I was in Kansas City, Missouri, last week for training at Hallmark’s corporate offices. As you might imagine, I took my binoculars with me in anticipation of having some free time to squeeze in a little bird watching.

Our hotel was in the downtown district — a very urban environment, which typically does not lend itself to a diversity of bird species. However, there were several delightful surprises. One of my better sightings was a peregrine falcon! It was carrying prey in its talons as it circled over the city landscape. Urban areas with a large pigeon population are a great habitat for peregrines!

A real surprise in the downtown district was a yellow-crowned night heron. This is a species normally found in a wetland habitat — not in a city center. While there were fountains and water features as part of the urban landscape, I would not have anticipated seeing this species in the downtown area.

In some ways, when you are in one environment one day and in a completely different environment the next, you have to have switch gears mentally on what you might expect to see. Going from Prescott to Kansas City in a matter of a few hours required me to reset my “bird-brain.”

I arrived at my destination, and all of sudden I was hearing and seeing things I hadn’t seen or heard for months or even years. For example, the first time I went birding I saw chimney swifts, which was one of those unanticipated birding moments.

Another example was hearing and seeing common grackles. They are closely related to the great-tailed grackles we have in the Prescott area, but they are sufficiently different that I had to shift gears and put on a new “hat” and realize, “I’m not in Arizona anymore.” I was hearing and seeing “new birds” from what I normally see each day in Prescott.

Of course, there are some bird species that are fairly universal throughout the United States. You are almost guaranteed to see many of these species no matter where you are. For example, while in Kansas City I saw Canada geese, great blue heron, turkey vulture, killdeer, mourning dove, American robin, barn swallow, starling, brown-headed cowbird, red-winged blackbird, house finch and house sparrows.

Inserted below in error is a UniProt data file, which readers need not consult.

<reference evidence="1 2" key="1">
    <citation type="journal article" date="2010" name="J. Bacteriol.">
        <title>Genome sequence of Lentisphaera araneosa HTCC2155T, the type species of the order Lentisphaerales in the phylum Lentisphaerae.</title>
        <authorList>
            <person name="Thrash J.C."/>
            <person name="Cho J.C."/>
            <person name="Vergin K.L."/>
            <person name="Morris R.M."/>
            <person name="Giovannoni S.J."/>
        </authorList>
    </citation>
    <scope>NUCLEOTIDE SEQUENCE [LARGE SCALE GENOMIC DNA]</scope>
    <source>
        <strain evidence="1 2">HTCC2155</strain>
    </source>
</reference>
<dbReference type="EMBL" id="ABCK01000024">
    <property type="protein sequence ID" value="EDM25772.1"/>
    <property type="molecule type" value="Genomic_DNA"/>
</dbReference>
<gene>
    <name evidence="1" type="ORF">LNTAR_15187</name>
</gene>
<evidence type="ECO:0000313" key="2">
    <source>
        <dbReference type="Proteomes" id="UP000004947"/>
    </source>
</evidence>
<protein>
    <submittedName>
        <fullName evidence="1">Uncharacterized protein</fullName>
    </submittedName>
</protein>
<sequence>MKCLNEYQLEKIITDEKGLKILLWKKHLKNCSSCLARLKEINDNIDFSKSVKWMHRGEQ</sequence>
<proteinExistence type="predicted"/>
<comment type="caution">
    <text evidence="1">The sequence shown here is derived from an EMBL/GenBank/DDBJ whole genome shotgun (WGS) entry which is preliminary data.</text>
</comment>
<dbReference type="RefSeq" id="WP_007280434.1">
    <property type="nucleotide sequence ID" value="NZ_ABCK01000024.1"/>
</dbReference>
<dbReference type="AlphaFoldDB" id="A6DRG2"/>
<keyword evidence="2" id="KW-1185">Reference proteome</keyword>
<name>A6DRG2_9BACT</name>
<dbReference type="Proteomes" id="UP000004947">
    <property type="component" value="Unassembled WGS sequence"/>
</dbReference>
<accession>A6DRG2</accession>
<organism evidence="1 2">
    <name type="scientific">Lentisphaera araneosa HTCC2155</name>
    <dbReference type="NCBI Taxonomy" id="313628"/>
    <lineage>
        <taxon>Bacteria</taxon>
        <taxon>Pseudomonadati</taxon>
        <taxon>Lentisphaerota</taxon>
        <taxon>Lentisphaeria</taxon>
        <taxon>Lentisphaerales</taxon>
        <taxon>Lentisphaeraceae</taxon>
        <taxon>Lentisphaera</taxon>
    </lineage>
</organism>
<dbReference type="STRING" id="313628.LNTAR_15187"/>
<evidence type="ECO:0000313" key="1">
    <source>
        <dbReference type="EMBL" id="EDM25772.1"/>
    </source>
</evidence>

In fact, it is almost strange how one can see many of the same bird species everywhere one goes — but that is what makes it so special when you see something new, something different that you weren’t anticipating.

Using eBird, I researched some possible birding locations based on what other birders had posted online. Having access to data submitted by other birders — especially local birders — is so helpful, as they know where to go and what they can expect to see.

One morning, I went birding along the banks of the Missouri River — an impressive sight and a great place to see a variety of eastern bird species. I saw both Baltimore and orchard orioles and a lot of indigo buntings. Each of these species is a very colorful, beautiful bird. I saw other “eastern” birds as well, including gray catbird, blue jay, eastern kingbird, tufted titmouse, red-bellied woodpecker and eastern phoebe.

Once I got into my “Missouri” birding groove, I started thinking in terms of birds that I should expect to see in that part of the country. Thus, I put time and effort to finding bobolink, dickcissel and scissor-tailed flycatcher. Unfortunately the area was just too urban, and I failed to see all of these “target” species. It sure is fun to bird in a different part of the country.

Until next week, Happy Birding!

Eric Moore is the owner of Jay’s Bird Barn, with three locations in northern Arizona – Prescott, Sedona and Flagstaff.  Eric has been an avid birder for over 50 years. If you have questions about wild birds that you would like discussed in future articles, email him at eric@jaysbirdbarn.com.